Who lost in the school finance bill?


Today (July 20, 2005) Kansas Governor Kathleen Sebelius signed the school finance bill. This bill gives Kansas public schools a lot more money to spend this school year.

This, contrary to almost every news story you will likely read, is a sad day for Kansas schoolchildren. How can this be, you may be asking. How can spending so much more money on Kansas schools not be good? The answer is that all this money will do little to improve educational outcomes.

Most people assume that the increased spending is great for children. What passes as common sense leads people to assume that throwing more money on a problem will solve it. Unfortunately, this false assumption that the problem has been addressed will put off meaningful discussion about useful reform until next year. Realistically, reform is probably put off even longer, as it seems the attention next year will be on the legislature vs. court struggle, as it was this year. Who is left out? Kansas schoolchildren. But they’re being told they’re the winners.

Kansas schoolchildren lose because most of the money will be spent to reduce class size. I have written in the past on how smaller class sizes produce little or no improvement in educational outcomes. (See An Enlightening Encounter with The Wichita Eagle, How Children Lose in the Kansas Legislature’s Special Session, The School Productivity Crisis, and Base School Funding on Research, Not Feelings.)

To reprise just one quotation, consider Harvard economist Caroline M. Hoxby’s research titled “The effects of class size on student achievement: New evidence from population variation”, The Quarterly Journal of Economics 115:4 (2000), 1239-1285, which can be read here: http://www.economics.harvard.edu/faculty/hoxby/papers/effects.pdf. The conclusion to this paper states, in part: “Using both methods, I find that reductions in class size have no effect on student achievement. The estimates are sufficiently precise that, if a 10 percent reduction in class size improved achievement by just 2 to 4 percent of a standard deviation, I would have found statistically significant effects in math, reading, and writing. I find no evidence that class size reductions are more efficacious in schools that contain high concentrations of low income students or African-American students.”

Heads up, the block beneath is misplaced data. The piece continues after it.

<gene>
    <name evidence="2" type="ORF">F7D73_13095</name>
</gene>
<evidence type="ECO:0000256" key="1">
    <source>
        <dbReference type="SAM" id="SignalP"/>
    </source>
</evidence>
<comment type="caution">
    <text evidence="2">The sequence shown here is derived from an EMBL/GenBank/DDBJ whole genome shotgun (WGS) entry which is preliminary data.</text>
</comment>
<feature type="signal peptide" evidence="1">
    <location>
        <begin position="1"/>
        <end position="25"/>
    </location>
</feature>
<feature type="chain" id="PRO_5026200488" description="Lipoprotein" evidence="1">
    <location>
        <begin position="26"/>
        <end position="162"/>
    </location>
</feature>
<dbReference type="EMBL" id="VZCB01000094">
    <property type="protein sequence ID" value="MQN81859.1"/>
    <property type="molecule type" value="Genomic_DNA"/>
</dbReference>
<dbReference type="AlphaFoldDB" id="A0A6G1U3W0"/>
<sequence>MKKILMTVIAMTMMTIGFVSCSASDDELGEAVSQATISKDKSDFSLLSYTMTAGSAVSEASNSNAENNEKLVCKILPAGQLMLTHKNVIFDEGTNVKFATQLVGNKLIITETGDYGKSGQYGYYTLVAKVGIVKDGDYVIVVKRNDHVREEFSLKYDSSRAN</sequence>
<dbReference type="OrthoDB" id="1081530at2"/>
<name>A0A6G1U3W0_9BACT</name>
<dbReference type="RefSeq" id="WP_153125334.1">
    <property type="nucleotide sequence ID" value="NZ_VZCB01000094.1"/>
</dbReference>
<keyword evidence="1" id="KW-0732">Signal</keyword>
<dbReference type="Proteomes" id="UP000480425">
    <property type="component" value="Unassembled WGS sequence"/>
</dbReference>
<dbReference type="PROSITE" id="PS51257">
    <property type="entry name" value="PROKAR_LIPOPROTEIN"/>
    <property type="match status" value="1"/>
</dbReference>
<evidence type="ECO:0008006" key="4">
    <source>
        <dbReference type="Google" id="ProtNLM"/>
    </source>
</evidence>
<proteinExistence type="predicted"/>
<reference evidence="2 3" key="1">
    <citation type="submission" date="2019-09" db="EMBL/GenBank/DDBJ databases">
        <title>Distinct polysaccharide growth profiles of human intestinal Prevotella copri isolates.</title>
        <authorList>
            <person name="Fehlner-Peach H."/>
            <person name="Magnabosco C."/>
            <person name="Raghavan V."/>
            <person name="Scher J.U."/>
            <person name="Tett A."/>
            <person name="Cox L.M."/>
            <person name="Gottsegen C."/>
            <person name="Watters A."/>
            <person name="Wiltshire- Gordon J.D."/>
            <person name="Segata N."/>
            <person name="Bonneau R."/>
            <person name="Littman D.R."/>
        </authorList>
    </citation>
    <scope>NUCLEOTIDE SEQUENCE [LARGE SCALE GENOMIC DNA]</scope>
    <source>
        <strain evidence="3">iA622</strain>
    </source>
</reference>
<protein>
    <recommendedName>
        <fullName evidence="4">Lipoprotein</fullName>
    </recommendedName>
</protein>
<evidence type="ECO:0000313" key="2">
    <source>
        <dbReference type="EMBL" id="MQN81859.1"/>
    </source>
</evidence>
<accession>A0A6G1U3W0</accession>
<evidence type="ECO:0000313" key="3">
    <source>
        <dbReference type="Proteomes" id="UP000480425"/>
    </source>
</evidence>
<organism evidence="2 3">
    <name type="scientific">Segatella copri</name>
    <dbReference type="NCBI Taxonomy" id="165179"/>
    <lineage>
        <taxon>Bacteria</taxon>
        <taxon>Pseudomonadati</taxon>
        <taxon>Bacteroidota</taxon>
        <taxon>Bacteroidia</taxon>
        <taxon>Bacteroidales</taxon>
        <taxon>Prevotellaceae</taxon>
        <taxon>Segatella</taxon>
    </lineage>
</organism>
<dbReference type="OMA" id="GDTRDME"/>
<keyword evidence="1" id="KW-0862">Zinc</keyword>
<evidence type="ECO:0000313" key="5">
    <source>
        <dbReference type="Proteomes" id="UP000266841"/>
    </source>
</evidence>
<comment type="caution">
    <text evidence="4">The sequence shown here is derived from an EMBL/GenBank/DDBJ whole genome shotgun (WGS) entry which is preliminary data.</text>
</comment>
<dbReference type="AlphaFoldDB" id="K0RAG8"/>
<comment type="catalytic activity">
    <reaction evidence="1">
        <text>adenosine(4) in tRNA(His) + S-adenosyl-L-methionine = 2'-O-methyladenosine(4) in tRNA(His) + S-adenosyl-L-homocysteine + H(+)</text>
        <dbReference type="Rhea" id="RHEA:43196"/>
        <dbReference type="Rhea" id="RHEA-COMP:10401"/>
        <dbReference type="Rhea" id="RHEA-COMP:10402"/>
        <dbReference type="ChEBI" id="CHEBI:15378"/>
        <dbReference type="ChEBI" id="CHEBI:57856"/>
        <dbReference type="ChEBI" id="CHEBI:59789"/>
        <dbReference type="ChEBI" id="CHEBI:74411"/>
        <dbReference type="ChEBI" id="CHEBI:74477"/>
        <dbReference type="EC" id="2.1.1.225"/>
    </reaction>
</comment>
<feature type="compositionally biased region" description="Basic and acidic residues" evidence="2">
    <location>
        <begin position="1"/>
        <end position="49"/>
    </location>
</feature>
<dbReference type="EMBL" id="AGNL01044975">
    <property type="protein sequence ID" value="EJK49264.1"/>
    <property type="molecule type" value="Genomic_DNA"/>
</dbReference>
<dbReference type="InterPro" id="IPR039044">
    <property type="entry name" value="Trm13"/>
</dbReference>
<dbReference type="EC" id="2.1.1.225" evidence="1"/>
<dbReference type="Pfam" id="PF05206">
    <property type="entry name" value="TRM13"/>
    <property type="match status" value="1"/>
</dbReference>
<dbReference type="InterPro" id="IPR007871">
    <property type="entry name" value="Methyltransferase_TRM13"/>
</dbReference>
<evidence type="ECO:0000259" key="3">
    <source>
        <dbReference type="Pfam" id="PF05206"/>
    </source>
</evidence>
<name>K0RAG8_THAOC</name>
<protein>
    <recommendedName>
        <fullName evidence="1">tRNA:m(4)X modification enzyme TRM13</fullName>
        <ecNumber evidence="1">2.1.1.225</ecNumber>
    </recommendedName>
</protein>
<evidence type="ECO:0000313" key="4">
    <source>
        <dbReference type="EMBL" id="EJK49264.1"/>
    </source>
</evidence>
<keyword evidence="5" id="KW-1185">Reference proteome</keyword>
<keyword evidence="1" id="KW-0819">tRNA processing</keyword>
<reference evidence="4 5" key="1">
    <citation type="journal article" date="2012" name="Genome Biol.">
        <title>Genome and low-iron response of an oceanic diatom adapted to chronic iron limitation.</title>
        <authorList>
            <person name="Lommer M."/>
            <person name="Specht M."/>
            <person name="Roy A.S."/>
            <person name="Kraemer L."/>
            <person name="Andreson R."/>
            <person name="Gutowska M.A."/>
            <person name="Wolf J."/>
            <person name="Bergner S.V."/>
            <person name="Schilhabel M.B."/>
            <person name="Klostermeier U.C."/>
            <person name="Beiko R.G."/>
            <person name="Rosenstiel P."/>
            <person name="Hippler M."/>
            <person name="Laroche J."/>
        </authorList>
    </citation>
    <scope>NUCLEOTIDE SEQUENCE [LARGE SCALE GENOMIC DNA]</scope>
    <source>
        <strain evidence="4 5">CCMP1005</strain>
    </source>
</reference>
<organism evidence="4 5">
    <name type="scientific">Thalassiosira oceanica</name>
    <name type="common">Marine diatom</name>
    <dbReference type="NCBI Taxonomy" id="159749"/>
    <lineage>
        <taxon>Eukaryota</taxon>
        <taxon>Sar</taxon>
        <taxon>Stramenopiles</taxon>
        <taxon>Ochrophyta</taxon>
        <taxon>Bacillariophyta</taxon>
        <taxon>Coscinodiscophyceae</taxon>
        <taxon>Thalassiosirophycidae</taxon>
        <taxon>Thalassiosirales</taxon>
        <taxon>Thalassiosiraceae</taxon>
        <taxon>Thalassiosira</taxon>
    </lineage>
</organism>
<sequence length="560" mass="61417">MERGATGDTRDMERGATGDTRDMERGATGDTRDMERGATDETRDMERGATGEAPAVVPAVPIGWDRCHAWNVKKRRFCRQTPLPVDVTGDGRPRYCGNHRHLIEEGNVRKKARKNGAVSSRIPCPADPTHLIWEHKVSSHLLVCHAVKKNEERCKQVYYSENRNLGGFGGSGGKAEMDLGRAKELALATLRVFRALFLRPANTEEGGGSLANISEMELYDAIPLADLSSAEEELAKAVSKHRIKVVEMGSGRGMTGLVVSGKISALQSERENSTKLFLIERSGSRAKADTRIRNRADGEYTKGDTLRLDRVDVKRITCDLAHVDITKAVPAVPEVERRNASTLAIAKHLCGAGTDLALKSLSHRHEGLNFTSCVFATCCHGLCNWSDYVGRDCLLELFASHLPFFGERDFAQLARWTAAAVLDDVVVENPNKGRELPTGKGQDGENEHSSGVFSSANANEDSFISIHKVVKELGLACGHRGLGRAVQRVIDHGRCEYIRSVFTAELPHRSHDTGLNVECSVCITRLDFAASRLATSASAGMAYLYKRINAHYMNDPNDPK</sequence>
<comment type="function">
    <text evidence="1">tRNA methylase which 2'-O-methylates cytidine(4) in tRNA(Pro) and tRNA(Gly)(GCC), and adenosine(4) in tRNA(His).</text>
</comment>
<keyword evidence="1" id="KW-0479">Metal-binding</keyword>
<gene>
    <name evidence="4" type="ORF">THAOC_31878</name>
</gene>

The irony is that the education establishment and teacher unions do not want to hear about the research on class size. You would think that our education leaders would be interested in hearing what an esteemed researcher from one of our nation’s leading universities has found from observing natural variations in class size. That they are not interested gives us a clue as to who their true constituency is.

Today’s hollow victory by the education establishment, the teacher unions, and politicians who believe they are protecting children allows them to take credit for “saving” our children. The sad fact is that it is pretty much status quo for another year or two, except with a permanently higher base of spending on schools, spending which is a drag on our state’s economy. This does not help the state of Kansas.


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